My name is Mohsen Alattar and I’m a senior
lecturer at Queen’s University, Belfast. I’m a researcher in two areas mainly, equality
law and international law. I became interested in law as a teenager and I was always curious
about difference and looking at different forms of difference that we have in societies.
Some children are born into mansions and some children are born on the streets and I always
wondered about those levels of inequality and what role law plays in either redressing
that inequality or preserving, exacerbating that inequality. I thought to myself I could
probably answer that question by engaging in the study of law.
Society is constantly in motion and law is meant to follow society, some say law is meant
to lead society. The right to housing, the right to education, the right to food and
so there’s this tension now as we try to provide greater proprietary rights while
at the same time trying to provide greater protections.
Should law guarantee a minimum standard of living for all or should we let law of the
market dominate, law of the jungle, whoever’s strongest wins. What you’re really looking for in the study of law today is not so much a legal education
where the focus is on the domestic but where the focus is on understanding the relationship
between these different jurisdictions. Understanding what’s happening at the state level, understanding
what’s happening at the continental level understanding what’s happening at the
global level. The UK is fortunate enough to have some of
the top law schools in the world and it seems to be it becomes a great place to learn about
the law because the UK is part of Europe and because Europe is at the forefront of international
law, you learn not just about the domestic or about the continental but also about the
global. In terms of my own research and looking at
whether the laws that we create are ultimately about empowering the people, empowering us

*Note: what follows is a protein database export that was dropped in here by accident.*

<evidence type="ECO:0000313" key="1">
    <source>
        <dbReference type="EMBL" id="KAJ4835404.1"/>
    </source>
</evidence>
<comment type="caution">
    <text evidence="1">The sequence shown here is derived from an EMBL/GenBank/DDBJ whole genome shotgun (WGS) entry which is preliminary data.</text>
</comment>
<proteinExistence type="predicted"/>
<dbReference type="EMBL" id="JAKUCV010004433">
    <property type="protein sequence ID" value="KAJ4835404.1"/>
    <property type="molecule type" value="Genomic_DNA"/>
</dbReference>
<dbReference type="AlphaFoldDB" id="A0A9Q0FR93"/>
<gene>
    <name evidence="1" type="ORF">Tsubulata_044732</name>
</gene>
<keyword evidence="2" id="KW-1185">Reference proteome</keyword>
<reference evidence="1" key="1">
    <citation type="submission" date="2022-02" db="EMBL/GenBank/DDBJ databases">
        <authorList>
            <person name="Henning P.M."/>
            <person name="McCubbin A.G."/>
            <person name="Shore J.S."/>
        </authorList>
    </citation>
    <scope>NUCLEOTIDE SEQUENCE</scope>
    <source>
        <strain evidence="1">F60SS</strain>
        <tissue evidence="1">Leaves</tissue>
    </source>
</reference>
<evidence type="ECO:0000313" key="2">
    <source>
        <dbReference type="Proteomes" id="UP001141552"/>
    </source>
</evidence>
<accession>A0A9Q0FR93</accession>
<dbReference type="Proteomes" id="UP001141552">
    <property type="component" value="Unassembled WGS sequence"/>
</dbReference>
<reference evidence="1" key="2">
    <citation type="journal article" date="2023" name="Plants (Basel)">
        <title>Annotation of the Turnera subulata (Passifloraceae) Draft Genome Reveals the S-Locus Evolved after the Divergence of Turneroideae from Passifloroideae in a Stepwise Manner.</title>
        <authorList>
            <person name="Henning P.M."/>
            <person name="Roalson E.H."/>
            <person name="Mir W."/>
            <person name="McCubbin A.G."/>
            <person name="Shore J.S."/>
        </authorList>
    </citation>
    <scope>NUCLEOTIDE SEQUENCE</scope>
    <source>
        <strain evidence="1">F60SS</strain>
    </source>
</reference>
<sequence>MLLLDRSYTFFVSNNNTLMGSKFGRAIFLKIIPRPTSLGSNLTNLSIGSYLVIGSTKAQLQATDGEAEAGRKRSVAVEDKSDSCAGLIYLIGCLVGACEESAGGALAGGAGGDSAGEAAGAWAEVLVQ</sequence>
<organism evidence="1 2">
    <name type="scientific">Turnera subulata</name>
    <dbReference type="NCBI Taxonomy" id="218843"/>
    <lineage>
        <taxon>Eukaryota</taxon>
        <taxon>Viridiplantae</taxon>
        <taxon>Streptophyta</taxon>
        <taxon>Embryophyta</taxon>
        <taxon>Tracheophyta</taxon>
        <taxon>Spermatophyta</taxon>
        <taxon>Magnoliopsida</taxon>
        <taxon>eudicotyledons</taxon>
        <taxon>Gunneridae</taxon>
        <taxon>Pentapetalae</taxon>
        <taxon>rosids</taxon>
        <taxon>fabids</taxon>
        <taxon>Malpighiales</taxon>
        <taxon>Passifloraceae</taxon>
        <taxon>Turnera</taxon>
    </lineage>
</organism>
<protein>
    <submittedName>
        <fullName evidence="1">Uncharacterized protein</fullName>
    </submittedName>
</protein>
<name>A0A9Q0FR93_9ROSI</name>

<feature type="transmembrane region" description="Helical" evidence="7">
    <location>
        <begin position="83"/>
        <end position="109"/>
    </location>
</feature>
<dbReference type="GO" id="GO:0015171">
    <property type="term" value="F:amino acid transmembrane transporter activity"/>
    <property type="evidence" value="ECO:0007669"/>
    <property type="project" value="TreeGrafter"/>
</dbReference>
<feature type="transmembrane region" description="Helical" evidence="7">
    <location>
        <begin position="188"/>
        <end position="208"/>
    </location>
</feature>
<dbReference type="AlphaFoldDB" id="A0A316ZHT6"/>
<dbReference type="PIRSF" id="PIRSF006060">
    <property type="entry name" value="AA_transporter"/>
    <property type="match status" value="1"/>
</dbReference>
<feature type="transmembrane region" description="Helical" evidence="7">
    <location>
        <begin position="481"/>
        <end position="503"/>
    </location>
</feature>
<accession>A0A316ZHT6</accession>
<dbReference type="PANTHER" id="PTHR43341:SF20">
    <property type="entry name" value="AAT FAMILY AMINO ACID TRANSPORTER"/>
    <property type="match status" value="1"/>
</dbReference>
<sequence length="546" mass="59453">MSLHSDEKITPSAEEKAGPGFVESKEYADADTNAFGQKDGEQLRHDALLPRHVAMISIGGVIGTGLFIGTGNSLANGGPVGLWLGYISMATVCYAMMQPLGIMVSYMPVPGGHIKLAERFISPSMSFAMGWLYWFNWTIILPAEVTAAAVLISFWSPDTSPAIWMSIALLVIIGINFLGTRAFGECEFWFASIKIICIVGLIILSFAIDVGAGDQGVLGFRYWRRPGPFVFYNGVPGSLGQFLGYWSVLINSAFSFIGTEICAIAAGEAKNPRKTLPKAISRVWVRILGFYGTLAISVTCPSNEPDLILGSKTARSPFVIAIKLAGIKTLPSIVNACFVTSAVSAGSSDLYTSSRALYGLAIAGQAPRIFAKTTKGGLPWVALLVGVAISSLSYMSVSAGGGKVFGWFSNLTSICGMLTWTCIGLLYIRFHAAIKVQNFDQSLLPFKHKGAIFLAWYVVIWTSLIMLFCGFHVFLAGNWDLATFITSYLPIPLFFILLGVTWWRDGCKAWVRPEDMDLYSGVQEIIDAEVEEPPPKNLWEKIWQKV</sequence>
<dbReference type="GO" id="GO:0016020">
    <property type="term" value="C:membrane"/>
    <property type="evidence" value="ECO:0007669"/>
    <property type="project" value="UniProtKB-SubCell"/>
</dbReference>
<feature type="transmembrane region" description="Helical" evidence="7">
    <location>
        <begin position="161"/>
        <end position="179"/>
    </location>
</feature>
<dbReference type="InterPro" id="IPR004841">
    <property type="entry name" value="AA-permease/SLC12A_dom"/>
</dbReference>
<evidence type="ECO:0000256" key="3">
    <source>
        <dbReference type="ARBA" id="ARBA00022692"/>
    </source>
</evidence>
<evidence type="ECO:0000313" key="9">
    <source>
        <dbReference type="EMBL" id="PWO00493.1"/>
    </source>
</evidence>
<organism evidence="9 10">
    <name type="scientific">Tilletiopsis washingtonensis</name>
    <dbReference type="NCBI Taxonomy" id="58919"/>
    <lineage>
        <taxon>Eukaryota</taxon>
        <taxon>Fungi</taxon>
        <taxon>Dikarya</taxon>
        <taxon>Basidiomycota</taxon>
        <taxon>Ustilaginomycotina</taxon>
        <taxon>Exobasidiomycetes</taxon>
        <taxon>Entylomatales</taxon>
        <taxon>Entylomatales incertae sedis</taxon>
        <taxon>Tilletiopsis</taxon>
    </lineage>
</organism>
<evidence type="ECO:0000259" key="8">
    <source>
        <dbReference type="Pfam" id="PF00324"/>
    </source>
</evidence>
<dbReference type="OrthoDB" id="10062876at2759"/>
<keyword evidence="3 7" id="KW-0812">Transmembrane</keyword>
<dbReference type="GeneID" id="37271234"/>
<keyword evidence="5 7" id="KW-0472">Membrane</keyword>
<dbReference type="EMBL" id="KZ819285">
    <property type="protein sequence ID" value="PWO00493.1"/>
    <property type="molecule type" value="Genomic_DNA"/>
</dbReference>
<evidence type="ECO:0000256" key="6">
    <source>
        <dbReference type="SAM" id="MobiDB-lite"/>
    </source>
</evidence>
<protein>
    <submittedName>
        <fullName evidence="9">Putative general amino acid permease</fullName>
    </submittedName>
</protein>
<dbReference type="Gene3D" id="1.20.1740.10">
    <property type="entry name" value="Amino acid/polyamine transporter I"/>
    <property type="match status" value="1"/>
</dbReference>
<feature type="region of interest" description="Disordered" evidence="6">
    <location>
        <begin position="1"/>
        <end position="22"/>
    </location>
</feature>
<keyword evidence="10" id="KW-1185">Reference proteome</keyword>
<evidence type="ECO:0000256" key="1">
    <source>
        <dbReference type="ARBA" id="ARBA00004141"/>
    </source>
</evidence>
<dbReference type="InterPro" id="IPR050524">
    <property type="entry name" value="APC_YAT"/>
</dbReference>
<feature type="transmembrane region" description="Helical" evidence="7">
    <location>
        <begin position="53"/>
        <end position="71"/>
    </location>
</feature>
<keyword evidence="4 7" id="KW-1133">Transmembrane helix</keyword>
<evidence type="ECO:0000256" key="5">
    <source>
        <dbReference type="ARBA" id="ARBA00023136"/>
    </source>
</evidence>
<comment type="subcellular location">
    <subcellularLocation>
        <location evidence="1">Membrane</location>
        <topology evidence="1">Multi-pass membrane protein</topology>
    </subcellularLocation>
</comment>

or are they more about empowering corporations and providing them with greater authority,
greater control over representatives and then as a result over our societies.
It seems at the moment the corporations are in the lead and are largely taking control
of global regulation. People often think that if you break the law that you’re doing something
wrong but what if you disagree with the law? Do you have any freewill, any autonomy, any
ability to disagree with something that has been enacted?
If I was to give a song to someone else am I a friend because I’m offering them something
or am I a pirate because I’m engaged in format shifting? If you think of law in science,
we now have the ability to clone certain animals, what happens when we can clone humans as well?
Do I have rights over my clone or is my clone an independent being? That’s an interesting
question to answer via law. Studying law is a little bit like desert navigation,
if you’re ever in the middle of the desert and you look around you see nothing but sand
dunes so when trying to decide which way you’re going to go you have to figure out where you
are, you identify a point and then you look at where you were and then from there you
create a mini trajectory and then afterwards you decide where you want to go and then you
align that and it takes you from one point to the end. I decided to make the move to
the UK as I wanted to be at the center of all the action.